This guide is about virtualizing Kali Linux inside of VMware, allowing you to have a Kali VM. This is a great way to use Kali, as it is completely separate from the host, allows you to interact with other VMs (as well as the host, and other machines on the network), and allows you to revert to snapshots.
To download and import the kali Linux VMware image provided by kali itself. (Quickest way) 2. To manually install Kali Linux on VMware using the ISO file. In this post, we are going to cover the second way, that is, to install Kali Linux on VMware using the ISO file. Pre-Requisites to install Kali Linux on VMware. Minimum 20 GB of free disk. Instead, all you need to do is to download the ready-to-use virtual image of Kali Linux. Here’s how it’s done: Go to the Offensive Security’s download page to download the VM image for VirtualBox. Now, click on the file to download it. Select either Kali Linux VMware 64-Bit or Kali Linux VMware 32-Bit. Jul 26, 2017 VMware Fusion Kali USB Boot One of the fun, and often necessary, features of Kali Linux is the ability to create really killer, completely customized live-boot installations. Normally stored on a USB drive, these installations put the power of Kali Linux in your pocket, ready to launch whenever you need it. Installing Kali Linux Open VMWare Fusion on your PC (I am using MAC in this demo) Click on Add icon and New.
If you are trying to install VMware on Kali Linux (as a host), please see our guide.
The guide below is what we use to generate our pre-made Kali Linux VMware images. You may alter this to your needs. We always generate the images using the latest version of VMware Workstation, as Player and Fusion don’t have the same level of functionally and controls over settings.
You will need to enable virtualization in your BIOS/UEFI for (e.g. Intel VT-x/AMD-V)
Upon starting up VMware Workstation, select “Create a New Virtual Machine”.
When you have the option, select “Custom (advanced)” for the Virtual Machine Configuration, as this will allow us to have more control over the creation of the VM.
The next screen is “Virtual Machine Hardware Compatibility”, which we use “Workstation 8.x”.
This allows for more users to benefit from Kali Linux out of the box (without having to edit the
.vmx file to downgrade). If you are using a later version of VMware than v8, upon start up, VMware will prompt about upgrading the VM. This will remove any limitations caused by older VMware profiles.However, most users do not have their Kali Linux VM using all these extra resources (see screenshot below), so they wouldn’t benefit from having the latest profile, which is why we ship with a older profile.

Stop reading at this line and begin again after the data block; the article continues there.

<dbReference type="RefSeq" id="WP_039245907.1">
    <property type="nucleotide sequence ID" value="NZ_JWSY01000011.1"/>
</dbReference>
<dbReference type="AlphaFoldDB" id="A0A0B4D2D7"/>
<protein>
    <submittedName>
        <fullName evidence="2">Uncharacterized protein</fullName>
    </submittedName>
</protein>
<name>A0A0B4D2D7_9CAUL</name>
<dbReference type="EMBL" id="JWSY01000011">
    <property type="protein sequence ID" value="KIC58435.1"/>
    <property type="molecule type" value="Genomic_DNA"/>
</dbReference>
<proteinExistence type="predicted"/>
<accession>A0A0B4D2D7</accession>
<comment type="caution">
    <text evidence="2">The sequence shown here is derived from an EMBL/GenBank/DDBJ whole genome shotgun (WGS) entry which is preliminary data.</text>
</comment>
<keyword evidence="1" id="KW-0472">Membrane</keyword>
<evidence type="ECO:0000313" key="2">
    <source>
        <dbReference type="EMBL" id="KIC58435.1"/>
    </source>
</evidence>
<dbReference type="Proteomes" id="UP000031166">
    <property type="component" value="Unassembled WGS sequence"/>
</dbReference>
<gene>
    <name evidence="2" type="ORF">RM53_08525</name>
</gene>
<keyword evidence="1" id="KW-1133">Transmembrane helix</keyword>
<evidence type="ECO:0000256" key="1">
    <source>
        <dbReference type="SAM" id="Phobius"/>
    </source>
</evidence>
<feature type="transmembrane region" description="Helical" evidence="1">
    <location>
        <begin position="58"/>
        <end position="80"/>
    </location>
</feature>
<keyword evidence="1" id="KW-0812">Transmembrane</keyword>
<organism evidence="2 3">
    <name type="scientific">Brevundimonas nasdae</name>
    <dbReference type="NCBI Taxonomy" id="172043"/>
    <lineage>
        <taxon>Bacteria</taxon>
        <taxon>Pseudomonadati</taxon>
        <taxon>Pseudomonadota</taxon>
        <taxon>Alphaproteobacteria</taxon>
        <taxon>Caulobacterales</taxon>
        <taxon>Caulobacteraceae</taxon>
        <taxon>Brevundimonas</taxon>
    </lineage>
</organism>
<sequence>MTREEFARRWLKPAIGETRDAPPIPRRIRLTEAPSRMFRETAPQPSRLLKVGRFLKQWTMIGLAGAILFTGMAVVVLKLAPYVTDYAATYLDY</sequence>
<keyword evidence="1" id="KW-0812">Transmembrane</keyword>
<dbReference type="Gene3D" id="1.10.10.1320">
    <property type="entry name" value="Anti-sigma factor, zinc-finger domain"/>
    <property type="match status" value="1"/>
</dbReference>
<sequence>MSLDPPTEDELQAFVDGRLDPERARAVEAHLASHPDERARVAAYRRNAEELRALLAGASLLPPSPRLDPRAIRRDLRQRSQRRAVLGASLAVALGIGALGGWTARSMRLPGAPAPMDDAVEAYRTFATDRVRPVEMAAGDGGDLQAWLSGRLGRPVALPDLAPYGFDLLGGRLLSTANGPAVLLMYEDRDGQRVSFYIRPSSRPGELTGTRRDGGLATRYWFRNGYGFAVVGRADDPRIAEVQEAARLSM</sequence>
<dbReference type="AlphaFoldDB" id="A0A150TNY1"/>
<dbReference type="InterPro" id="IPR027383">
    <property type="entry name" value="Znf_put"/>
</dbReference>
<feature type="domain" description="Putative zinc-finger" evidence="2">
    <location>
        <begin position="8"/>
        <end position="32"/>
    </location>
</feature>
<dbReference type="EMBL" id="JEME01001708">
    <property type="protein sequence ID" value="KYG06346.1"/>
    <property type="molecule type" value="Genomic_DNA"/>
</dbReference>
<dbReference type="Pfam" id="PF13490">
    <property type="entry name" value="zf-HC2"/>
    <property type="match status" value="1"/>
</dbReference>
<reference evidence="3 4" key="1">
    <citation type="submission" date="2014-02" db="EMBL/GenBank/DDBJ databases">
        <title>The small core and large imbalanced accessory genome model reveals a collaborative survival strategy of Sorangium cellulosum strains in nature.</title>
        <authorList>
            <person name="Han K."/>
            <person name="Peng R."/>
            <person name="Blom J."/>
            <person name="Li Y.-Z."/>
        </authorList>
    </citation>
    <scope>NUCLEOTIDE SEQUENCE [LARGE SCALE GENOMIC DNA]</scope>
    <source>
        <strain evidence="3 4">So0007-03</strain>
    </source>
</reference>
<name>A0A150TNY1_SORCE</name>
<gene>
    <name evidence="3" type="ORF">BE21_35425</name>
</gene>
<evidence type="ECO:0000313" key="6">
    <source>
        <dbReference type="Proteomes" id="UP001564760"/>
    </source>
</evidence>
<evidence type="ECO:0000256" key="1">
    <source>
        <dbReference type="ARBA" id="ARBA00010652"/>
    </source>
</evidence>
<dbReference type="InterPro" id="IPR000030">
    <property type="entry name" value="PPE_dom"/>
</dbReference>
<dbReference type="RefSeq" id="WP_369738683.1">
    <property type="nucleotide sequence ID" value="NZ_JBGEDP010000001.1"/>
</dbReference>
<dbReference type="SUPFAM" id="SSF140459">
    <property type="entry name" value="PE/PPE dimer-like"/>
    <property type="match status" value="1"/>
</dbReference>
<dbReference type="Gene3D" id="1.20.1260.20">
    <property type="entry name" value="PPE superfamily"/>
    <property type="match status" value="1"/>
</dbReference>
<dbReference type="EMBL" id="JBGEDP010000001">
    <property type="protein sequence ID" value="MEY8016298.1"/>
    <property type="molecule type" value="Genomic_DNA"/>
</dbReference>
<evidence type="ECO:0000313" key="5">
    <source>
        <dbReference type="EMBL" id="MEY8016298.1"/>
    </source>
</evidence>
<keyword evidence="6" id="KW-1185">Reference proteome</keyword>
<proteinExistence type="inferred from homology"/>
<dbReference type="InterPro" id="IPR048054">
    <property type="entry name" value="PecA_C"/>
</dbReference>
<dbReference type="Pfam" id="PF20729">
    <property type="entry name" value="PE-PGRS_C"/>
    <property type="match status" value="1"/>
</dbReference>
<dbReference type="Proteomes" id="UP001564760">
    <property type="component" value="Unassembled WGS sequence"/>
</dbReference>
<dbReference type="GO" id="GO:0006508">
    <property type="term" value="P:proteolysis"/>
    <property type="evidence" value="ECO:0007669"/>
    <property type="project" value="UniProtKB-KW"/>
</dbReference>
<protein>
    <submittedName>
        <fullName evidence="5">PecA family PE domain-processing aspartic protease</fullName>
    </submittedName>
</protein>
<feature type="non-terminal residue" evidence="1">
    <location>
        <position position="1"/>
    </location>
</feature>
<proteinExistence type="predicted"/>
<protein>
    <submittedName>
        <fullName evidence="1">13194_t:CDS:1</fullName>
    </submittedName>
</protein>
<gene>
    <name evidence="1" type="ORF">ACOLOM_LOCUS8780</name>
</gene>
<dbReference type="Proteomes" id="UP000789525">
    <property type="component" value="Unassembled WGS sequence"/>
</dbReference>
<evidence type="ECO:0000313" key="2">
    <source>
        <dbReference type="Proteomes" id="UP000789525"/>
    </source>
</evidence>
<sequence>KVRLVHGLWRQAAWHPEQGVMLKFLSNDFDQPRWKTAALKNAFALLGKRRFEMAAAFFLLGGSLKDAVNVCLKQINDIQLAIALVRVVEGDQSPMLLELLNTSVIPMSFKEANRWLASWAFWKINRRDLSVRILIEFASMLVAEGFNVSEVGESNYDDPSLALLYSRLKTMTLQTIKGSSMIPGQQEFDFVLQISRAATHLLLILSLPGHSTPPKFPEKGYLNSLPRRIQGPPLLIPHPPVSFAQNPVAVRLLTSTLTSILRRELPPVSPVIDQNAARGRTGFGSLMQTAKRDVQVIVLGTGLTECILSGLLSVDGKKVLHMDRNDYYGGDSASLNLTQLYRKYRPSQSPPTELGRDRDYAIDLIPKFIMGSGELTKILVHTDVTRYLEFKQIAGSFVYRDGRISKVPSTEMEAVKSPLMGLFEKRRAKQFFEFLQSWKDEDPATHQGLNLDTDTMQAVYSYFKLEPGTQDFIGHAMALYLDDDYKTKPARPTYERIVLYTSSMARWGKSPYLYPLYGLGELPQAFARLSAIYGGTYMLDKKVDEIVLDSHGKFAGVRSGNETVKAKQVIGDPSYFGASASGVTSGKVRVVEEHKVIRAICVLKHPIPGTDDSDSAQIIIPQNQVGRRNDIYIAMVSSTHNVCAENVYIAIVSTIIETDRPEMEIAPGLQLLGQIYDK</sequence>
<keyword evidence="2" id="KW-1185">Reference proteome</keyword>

On this screen, we select the Kali Linux image to use to install from. We select “Browse”, and navigate to the location of the ISO that we downloaded. For more information on what image to download, we have written up a guide.
When you see the “Guest Operating System” screen, select “Linux”, and then the latest version of Debian for the version (as Kali is based on Debian). In this example, its Debian 10. We are going to be use the x64 image to install Kali, so we have selected 64-bit.
The next screen is “Virtual Machine Name”, which is where you name the VM. This name is also used as the filename (such as the configuration, hard disk and snapshot - which is not changed from this point).
We are keeping it generic in this guide, by using “Kali Linux” (as Kali Linux is a rolling distribution, and we update Kali Linux).However for our releases, we use the version number in the name as it is a fixed release (
The next screen is “Processors”. Here we can start to define how many resources we give the VM. Kali will be able to perform more tasks simultaneously and quicker if it is allocated more resources. We select “2 processors” and “2 cores per processors”, giving a total of 4 cores. You may wish to use more or less depending on your system requirements.
“Memory” is the next section, where we can define how much RAM to use. Again, the higher amount of RAM, the more applications can be open and at increased performance. Various tools inside of Kali can be demanding of resources. When we make the general VMs, we select 2GB (2048 MB) for RAM, but we often increase this for our personal machines as we have high-performing devices with spare RAM which Kali can utilize.
We are then presented with “Network Connection”. We default to using a NAT connection. However, this can easy be altered (even when the VM is powered on). This allows for Kali VM to talk to the Internet, as well as the rest of the LAN connection, without it taking up an additional IP address. The downside to this is it will not be able to receive reverse shells (without port forwarding inside of VMware).
Next is “I/O Controller Types”. We accept the default value of “LSI Logic”.
Next is “Virtual Disk Type”. We accept the default value of “SCSI”
The following screen is “Disk”, which allows us to “create a new virtual disk”
This screen below, “Disk Size”, allows us to define how large the virtual hard disk will be. We use “80 GB” for our VMs.
We also don’t have it in a single file, but instead “Split virtual disk into multiple files”. The VM hard disk will grow over time, to the maximum size, as we do not enable the “Allocate all disk space”.
It is possible to increase/decrease the hard disk after the VM has been created, however, if you have installed Kali, you’ll need to then also grow or shrink the partition for the space to reflect that.
When it comes to the “Disk File” screen, we accept the default value, which has been defined from our VM name earlier in the setup process.
We are then presented the final screen for the VM setup wizard, which gives us an overview of the settings we picked.
We are happy with whats shown to us, so we then press “Finish”. If you try and “Customize Hardware” at this stage, before the VM is fully created, not every setting is visible.